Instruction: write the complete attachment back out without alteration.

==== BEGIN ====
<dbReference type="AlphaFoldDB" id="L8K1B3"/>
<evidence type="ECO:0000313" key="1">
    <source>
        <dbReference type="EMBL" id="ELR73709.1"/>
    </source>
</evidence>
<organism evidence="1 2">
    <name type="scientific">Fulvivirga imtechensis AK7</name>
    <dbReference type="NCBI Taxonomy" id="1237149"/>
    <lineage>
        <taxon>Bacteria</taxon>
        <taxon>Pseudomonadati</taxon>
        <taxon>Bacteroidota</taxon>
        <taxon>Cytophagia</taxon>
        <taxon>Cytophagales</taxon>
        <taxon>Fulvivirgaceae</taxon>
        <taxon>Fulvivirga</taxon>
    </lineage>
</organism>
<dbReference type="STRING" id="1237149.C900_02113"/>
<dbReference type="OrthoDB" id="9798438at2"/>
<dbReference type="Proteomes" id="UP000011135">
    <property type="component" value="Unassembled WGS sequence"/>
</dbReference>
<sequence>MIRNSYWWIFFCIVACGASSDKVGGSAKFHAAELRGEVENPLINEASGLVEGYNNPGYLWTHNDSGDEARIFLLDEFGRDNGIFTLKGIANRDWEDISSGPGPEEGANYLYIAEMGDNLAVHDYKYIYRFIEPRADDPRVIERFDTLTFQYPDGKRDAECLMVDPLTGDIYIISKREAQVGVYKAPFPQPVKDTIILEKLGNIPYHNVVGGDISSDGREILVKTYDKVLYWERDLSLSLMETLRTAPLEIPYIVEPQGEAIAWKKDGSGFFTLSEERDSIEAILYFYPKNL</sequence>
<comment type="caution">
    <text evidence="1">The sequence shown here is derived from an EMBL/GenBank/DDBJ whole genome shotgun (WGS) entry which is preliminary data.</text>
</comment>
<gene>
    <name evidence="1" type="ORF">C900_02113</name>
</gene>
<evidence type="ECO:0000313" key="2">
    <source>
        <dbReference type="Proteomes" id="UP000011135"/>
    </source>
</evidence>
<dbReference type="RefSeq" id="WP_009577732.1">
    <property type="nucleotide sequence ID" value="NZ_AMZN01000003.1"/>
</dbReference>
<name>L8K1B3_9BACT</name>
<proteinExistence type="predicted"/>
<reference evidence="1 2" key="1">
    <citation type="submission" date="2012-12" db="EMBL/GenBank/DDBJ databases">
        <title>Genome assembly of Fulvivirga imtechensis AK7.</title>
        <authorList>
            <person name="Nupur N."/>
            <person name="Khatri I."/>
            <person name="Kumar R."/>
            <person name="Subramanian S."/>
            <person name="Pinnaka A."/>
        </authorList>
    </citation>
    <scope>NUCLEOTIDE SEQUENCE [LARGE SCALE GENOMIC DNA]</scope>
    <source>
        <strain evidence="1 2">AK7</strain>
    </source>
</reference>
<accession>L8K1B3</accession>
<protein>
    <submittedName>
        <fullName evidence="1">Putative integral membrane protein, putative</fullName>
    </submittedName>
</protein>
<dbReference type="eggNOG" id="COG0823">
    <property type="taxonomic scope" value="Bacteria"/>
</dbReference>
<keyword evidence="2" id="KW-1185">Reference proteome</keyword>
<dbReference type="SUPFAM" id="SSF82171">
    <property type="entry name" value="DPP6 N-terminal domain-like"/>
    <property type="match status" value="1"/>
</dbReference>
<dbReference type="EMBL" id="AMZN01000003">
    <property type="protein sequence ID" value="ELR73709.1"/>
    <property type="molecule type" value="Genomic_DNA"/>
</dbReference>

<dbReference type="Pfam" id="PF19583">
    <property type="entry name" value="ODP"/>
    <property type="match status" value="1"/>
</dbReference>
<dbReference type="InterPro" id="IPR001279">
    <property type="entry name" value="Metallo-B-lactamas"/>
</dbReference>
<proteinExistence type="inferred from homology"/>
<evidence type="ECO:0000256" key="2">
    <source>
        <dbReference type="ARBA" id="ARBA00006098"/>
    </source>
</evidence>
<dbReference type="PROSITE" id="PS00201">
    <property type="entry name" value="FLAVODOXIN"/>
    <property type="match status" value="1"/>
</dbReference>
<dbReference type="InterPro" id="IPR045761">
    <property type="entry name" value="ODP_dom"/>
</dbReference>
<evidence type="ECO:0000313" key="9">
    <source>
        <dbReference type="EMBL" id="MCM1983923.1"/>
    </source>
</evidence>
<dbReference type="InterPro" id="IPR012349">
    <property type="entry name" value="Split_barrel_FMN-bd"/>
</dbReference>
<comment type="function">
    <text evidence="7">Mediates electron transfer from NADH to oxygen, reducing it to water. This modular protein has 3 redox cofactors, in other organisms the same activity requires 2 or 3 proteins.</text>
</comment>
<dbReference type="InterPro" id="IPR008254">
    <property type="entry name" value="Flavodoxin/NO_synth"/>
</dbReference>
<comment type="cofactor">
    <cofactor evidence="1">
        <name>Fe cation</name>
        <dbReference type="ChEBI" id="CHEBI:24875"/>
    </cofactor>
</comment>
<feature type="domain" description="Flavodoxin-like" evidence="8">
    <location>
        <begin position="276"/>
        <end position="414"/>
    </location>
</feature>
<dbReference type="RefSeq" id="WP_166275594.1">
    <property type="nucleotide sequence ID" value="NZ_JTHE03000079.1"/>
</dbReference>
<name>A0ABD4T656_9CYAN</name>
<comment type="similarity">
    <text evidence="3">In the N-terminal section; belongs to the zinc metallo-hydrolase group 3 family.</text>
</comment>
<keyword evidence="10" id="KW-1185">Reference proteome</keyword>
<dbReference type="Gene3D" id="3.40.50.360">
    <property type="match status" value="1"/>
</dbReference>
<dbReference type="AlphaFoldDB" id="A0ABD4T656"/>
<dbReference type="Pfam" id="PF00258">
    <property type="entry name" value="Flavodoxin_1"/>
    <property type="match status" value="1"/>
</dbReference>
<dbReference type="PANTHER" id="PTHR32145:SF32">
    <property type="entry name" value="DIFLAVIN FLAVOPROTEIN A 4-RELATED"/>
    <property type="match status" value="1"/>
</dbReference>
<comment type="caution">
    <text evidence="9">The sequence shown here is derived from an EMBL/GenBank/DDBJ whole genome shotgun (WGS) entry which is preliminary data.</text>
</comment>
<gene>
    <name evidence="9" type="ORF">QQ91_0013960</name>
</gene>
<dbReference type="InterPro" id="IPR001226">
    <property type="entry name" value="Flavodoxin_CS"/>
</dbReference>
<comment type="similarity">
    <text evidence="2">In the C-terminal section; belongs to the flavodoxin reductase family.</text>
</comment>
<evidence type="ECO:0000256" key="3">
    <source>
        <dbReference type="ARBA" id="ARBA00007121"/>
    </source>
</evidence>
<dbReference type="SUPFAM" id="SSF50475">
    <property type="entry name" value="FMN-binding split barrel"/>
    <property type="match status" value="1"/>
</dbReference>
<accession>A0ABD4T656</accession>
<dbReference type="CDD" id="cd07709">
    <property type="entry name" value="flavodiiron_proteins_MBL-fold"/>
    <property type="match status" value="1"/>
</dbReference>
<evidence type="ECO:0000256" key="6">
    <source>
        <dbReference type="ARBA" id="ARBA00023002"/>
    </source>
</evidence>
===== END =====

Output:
<dbReference type="AlphaFoldDB" id="L8K1B3"/>
<evidence type="ECO:0000313" key="1">
    <source>
        <dbReference type="EMBL" id="ELR73709.1"/>
    </source>
</evidence>
<organism evidence="1 2">
    <name type="scientific">Fulvivirga imtechensis AK7</name>
    <dbReference type="NCBI Taxonomy" id="1237149"/>
    <lineage>
        <taxon>Bacteria</taxon>
        <taxon>Pseudomonadati</taxon>
        <taxon>Bacteroidota</taxon>
        <taxon>Cytophagia</taxon>
        <taxon>Cytophagales</taxon>
        <taxon>Fulvivirgaceae</taxon>
        <taxon>Fulvivirga</taxon>
    </lineage>
</organism>
<dbReference type="STRING" id="1237149.C900_02113"/>
<dbReference type="OrthoDB" id="9798438at2"/>
<dbReference type="Proteomes" id="UP000011135">
    <property type="component" value="Unassembled WGS sequence"/>
</dbReference>
<sequence>MIRNSYWWIFFCIVACGASSDKVGGSAKFHAAELRGEVENPLINEASGLVEGYNNPGYLWTHNDSGDEARIFLLDEFGRDNGIFTLKGIANRDWEDISSGPGPEEGANYLYIAEMGDNLAVHDYKYIYRFIEPRADDPRVIERFDTLTFQYPDGKRDAECLMVDPLTGDIYIISKREAQVGVYKAPFPQPVKDTIILEKLGNIPYHNVVGGDISSDGREILVKTYDKVLYWERDLSLSLMETLRTAPLEIPYIVEPQGEAIAWKKDGSGFFTLSEERDSIEAILYFYPKNL</sequence>
<comment type="caution">
    <text evidence="1">The sequence shown here is derived from an EMBL/GenBank/DDBJ whole genome shotgun (WGS) entry which is preliminary data.</text>
</comment>
<gene>
    <name evidence="1" type="ORF">C900_02113</name>
</gene>
<evidence type="ECO:0000313" key="2">
    <source>
        <dbReference type="Proteomes" id="UP000011135"/>
    </source>
</evidence>
<dbReference type="RefSeq" id="WP_009577732.1">
    <property type="nucleotide sequence ID" value="NZ_AMZN01000003.1"/>
</dbReference>
<name>L8K1B3_9BACT</name>
<proteinExistence type="predicted"/>
<reference evidence="1 2" key="1">
    <citation type="submission" date="2012-12" db="EMBL/GenBank/DDBJ databases">
        <title>Genome assembly of Fulvivirga imtechensis AK7.</title>
        <authorList>
            <person name="Nupur N."/>
            <person name="Khatri I."/>
            <person name="Kumar R."/>
            <person name="Subramanian S."/>
            <person name="Pinnaka A."/>
        </authorList>
    </citation>
    <scope>NUCLEOTIDE SEQUENCE [LARGE SCALE GENOMIC DNA]</scope>
    <source>
        <strain evidence="1 2">AK7</strain>
    </source>
</reference>
<accession>L8K1B3</accession>
<protein>
    <submittedName>
        <fullName evidence="1">Putative integral membrane protein, putative</fullName>
    </submittedName>
</protein>
<dbReference type="eggNOG" id="COG0823">
    <property type="taxonomic scope" value="Bacteria"/>
</dbReference>
<keyword evidence="2" id="KW-1185">Reference proteome</keyword>
<dbReference type="SUPFAM" id="SSF82171">
    <property type="entry name" value="DPP6 N-terminal domain-like"/>
    <property type="match status" value="1"/>
</dbReference>
<dbReference type="EMBL" id="AMZN01000003">
    <property type="protein sequence ID" value="ELR73709.1"/>
    <property type="molecule type" value="Genomic_DNA"/>
</dbReference>

<dbReference type="Pfam" id="PF19583">
    <property type="entry name" value="ODP"/>
    <property type="match status" value="1"/>
</dbReference>
<dbReference type="InterPro" id="IPR001279">
    <property type="entry name" value="Metallo-B-lactamas"/>
</dbReference>
<proteinExistence type="inferred from homology"/>
<evidence type="ECO:0000256" key="2">
    <source>
        <dbReference type="ARBA" id="ARBA00006098"/>
    </source>
</evidence>
<dbReference type="PROSITE" id="PS00201">
    <property type="entry name" value="FLAVODOXIN"/>
    <property type="match status" value="1"/>
</dbReference>
<dbReference type="InterPro" id="IPR045761">
    <property type="entry name" value="ODP_dom"/>
</dbReference>
<evidence type="ECO:0000313" key="9">
    <source>
        <dbReference type="EMBL" id="MCM1983923.1"/>
    </source>
</evidence>
<dbReference type="InterPro" id="IPR012349">
    <property type="entry name" value="Split_barrel_FMN-bd"/>
</dbReference>
<comment type="function">
    <text evidence="7">Mediates electron transfer from NADH to oxygen, reducing it to water. This modular protein has 3 redox cofactors, in other organisms the same activity requires 2 or 3 proteins.</text>
</comment>
<dbReference type="InterPro" id="IPR008254">
    <property type="entry name" value="Flavodoxin/NO_synth"/>
</dbReference>
<comment type="cofactor">
    <cofactor evidence="1">
        <name>Fe cation</name>
        <dbReference type="ChEBI" id="CHEBI:24875"/>
    </cofactor>
</comment>
<feature type="domain" description="Flavodoxin-like" evidence="8">
    <location>
        <begin position="276"/>
        <end position="414"/>
    </location>
</feature>
<dbReference type="RefSeq" id="WP_166275594.1">
    <property type="nucleotide sequence ID" value="NZ_JTHE03000079.1"/>
</dbReference>
<name>A0ABD4T656_9CYAN</name>
<comment type="similarity">
    <text evidence="3">In the N-terminal section; belongs to the zinc metallo-hydrolase group 3 family.</text>
</comment>
<keyword evidence="10" id="KW-1185">Reference proteome</keyword>
<dbReference type="Gene3D" id="3.40.50.360">
    <property type="match status" value="1"/>
</dbReference>
<dbReference type="AlphaFoldDB" id="A0ABD4T656"/>
<dbReference type="Pfam" id="PF00258">
    <property type="entry name" value="Flavodoxin_1"/>
    <property type="match status" value="1"/>
</dbReference>
<dbReference type="PANTHER" id="PTHR32145:SF32">
    <property type="entry name" value="DIFLAVIN FLAVOPROTEIN A 4-RELATED"/>
    <property type="match status" value="1"/>
</dbReference>
<comment type="caution">
    <text evidence="9">The sequence shown here is derived from an EMBL/GenBank/DDBJ whole genome shotgun (WGS) entry which is preliminary data.</text>
</comment>
<gene>
    <name evidence="9" type="ORF">QQ91_0013960</name>
</gene>
<dbReference type="InterPro" id="IPR001226">
    <property type="entry name" value="Flavodoxin_CS"/>
</dbReference>
<comment type="similarity">
    <text evidence="2">In the C-terminal section; belongs to the flavodoxin reductase family.</text>
</comment>
<evidence type="ECO:0000256" key="3">
    <source>
        <dbReference type="ARBA" id="ARBA00007121"/>
    </source>
</evidence>
<dbReference type="SUPFAM" id="SSF50475">
    <property type="entry name" value="FMN-binding split barrel"/>
    <property type="match status" value="1"/>
</dbReference>
<accession>A0ABD4T656</accession>
<dbReference type="CDD" id="cd07709">
    <property type="entry name" value="flavodiiron_proteins_MBL-fold"/>
    <property type="match status" value="1"/>
</dbReference>
<evidence type="ECO:0000256" key="6">
    <source>
        <dbReference type="ARBA" id="ARBA00023002"/>
    </source>
</evidence>